Ming Dynasty (1368-1643 AD) – Part 2, 2/3

The Ming Dynasty was the golden age of porcelain making. Each area and/or city in China that produced porcelain had its own specialty.

Most of the porcelain products that Admiral Zheng He took on his voyages were from China’s capital of porcelain in Jingdezhen.

By the time of the Ming Dynasty, there were about 20 kilns in Jingdezhen producing porcelain for the exclusive use of the Imperial family.

However, porcelain was also produced for the common people and for trade.

Again, the process of porcelain production was similar to a modern day assembly line. Sorry, Ford.

Chinese porcelain became famous throughout the world.  Merchants from all of Europe and the Middle East were doing business with China.

For example, the amount of china one nation, the Netherlands, imported came to about 16 million pieces.

While Zheng He was on his voyages, the Forbidden City, the largest palace in the world, was being built in Beijing. Classical Chinese construction involved eight separate tasks, which have changed little in thousands of years.

Jin Hongkui, Deputy Curator of the Palace Museum says, “The golden yellow tiles of the Forbidden City contain many details that might go unnoticed by a less observant eye.

“For instance, each tile on the roof of the Hall of Supreme Harmony has a miniature dragon sculpted on the tile’s head…

“These small details are a sharp contrast to the grand scale of the palace and this highlights the harmony of artistic and architectural effort that went into the Forbidden City.”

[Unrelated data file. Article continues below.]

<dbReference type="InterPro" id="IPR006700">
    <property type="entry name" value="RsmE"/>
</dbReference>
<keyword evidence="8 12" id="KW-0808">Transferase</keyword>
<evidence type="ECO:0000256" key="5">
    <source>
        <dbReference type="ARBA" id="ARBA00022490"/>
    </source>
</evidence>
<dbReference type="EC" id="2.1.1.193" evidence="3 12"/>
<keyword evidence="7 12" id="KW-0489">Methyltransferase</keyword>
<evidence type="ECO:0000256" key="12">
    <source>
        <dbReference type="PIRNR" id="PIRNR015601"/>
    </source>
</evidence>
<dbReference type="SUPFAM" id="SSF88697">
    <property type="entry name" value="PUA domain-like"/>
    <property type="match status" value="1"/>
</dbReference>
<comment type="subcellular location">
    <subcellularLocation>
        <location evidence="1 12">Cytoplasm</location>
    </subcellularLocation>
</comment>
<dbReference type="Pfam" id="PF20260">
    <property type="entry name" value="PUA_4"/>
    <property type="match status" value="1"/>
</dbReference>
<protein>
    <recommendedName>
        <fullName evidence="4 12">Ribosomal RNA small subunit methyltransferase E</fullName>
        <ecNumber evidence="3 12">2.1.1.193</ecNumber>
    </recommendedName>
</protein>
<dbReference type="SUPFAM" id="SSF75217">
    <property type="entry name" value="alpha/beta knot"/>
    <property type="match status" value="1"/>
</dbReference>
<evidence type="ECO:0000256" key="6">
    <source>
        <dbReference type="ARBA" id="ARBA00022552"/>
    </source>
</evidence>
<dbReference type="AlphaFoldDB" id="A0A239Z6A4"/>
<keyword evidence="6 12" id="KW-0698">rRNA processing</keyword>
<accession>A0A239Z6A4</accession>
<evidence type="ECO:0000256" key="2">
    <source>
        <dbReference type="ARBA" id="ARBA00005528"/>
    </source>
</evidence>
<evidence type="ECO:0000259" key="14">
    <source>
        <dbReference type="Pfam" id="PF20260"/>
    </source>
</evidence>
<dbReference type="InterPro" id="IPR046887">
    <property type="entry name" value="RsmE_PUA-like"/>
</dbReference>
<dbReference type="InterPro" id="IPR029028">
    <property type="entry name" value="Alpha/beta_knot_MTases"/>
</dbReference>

At the same time, the Temple of Heaven was being built in another part of Beijing.

Return to Ming Dynasty (1368-1643 AD) – Part 2, 1/3

______________

Lloyd Lofthouse is the award-winning author of the concubine saga, My Splendid Concubine & Our Hart. When you love a Chinese woman, you marry her family and culture too.

If you want to subscribe to iLook China, there is a “Subscribe” button at the top of the screen in the menu bar.

Advertisements

Comments are welcome — pro or con. However, comments must focus on the topic of the post, be civil and avoid ad hominem attacks.

Fill in your details below or click an icon to log in:

WordPress.com Logo

You are commenting using your WordPress.com account. Log Out /  Change )

Google photo

You are commenting using your Google account. Log Out /  Change )

Twitter picture

You are commenting using your Twitter account. Log Out /  Change )

Facebook photo

You are commenting using your Facebook account. Log Out /  Change )

Connecting to %s

This site uses Akismet to reduce spam. Learn how your comment data is processed.

%d bloggers like this: